Friday, January 14, 2011
Volly - Less Rain, Snow and Dark of Night
Its hard to tell exactly what Volly might be from a technical perspective there there some clues. What's more interesting is how Pitney is working hard to escape its old mailing image.
From this PDF on the www.volly.com web site:
Pitney Bowes: Uniquely qualified in this emerging market
• Current relationship with 74% of high-volume mailers across U.S.
• More than $650 million in free cash flow
• 90 years’ expertise in encryption and payment security
• Scalable systems that capitalize on mailers’ existing infrastructure
• Intuitive user experience that promotes mailers’ brand
• Leadership in customer communication management technologies
• One of the world’s largest software companies, according to Software Magazine
• Proven coverage across the full mailstream—both paper and digital
One of the world's largest software companies? 90 years' expertise in encryption?
These are pretty impressive claims.
At any rate I ran across this PDF on the Volly website.
It talks about the Pitney Bowes (PB) eBoks integrated mail and email Postal System in Denmark. Basically the idea here is that PB takes over and creates a sort technological mail system that integrates output devices for print and non-print. Postal customers then have the official Denmark "seal of approval" on their "important" (banks statements, etc.) electronic mail because it goes through a system blessed by the government.
I was involved indirectly in something like this a while back for one of my customers. This customer was doing a similar integrate with the Icelandic Post Office. The idea was that things like greeting cards and other traditional paper things would be replaced by websites and an integrated print/emailing system that would allow the recipients to receive mail in whatever form they chose.
Needless to say this all stopped with the crash of the Icelandic currency a few years ago.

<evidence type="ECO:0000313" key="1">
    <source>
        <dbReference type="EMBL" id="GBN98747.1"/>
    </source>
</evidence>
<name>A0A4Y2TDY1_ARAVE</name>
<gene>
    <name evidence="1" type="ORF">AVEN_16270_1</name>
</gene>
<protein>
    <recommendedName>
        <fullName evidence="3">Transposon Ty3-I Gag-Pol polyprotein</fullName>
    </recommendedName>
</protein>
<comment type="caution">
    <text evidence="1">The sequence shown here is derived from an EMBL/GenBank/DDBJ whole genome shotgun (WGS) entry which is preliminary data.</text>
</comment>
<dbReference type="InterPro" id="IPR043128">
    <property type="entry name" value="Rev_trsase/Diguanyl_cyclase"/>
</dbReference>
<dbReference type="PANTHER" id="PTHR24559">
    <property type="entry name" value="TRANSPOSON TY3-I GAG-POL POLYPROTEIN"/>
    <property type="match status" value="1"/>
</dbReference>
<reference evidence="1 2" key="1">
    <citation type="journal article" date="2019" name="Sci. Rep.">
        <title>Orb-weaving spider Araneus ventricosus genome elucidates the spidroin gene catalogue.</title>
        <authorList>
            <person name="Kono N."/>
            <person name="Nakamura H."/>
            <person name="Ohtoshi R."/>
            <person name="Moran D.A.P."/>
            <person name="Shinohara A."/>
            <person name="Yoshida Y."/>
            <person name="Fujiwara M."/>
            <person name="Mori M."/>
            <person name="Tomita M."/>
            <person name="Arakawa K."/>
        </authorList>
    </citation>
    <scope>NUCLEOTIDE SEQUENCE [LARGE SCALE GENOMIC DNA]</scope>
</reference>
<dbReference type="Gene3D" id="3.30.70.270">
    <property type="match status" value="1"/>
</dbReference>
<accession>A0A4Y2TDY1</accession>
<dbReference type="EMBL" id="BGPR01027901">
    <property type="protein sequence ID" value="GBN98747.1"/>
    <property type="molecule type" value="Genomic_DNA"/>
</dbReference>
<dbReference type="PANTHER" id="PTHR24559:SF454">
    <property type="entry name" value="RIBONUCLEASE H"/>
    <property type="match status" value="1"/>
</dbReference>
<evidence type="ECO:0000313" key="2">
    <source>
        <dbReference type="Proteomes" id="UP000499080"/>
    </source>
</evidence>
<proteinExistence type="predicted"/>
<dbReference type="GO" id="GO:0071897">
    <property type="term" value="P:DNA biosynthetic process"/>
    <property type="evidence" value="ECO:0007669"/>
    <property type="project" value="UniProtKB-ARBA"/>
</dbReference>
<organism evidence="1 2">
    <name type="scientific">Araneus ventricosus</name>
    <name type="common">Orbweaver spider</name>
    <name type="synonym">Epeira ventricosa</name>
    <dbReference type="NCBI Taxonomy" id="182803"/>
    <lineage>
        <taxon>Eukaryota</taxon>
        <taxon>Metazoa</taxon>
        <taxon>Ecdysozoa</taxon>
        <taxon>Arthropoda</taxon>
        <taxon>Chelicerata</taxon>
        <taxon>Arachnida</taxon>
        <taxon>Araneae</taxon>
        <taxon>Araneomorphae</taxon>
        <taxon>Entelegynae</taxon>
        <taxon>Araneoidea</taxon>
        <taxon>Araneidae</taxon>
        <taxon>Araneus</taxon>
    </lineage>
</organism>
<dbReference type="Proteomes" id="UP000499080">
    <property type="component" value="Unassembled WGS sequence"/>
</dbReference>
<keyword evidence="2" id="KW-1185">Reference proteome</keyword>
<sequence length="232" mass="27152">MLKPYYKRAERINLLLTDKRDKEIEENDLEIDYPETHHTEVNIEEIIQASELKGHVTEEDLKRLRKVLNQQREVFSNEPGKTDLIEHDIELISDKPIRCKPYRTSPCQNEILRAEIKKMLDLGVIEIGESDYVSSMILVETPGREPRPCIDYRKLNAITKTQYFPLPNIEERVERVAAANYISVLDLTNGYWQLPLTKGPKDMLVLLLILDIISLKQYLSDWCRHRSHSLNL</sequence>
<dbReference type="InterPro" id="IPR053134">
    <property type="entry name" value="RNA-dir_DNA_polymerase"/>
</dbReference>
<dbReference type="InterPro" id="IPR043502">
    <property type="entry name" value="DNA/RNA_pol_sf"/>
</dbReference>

What's interesting to me is that these countries are taking on the transition from print to electronic mail in novel and effective ways. PB claims that half of Denmark's population receives its "important" mail through this system.
Here at home in the US we see that again the USPS is after yet another rate increase. This time for commercial mailing (leaving the individual First Class postal customer alone for now). Sadly we are not getting what the Danes and Icelanders are in terms of service or technological advancement for our money.
The Danes have been using their new Post Office system for nearly 9 years - nothing to sneeze at and perhaps showing the old PB is not resting on its laurels.
As you can see from the above picture "getting the mail" has become, at least this time of year, a chore. Personally I would like to see a system like the Danes or Icelanders have. Trudging through the snow to the mailbox isn't much fun through a foot of snow.
Yes I know that I can opt for "e-delivery" of many bills and such but what I would really like is more control over what I have to go and get from the mailbox. But that won't get ride of the junk mail I will have to get anyway.
I don't want physical mail six days a week either - three is plenty. One or two is probably enough with a Volly or eBoks-type system.
Ideally I'd like a one-click junk mail elimination system as well - either via email or to stop physical delivery of stuff I don't want to carry around all the time. Junk email and a problem and its one of the reasons I don't go all electronic with what I have now - its too easy to lose important email in the endless parade of Viagra, pain killer, watch and other junk ads that jam my inbox each day.
How about some real reform so I don't have to trudge out in that snow...
Posted by John Gault at 7:38 AM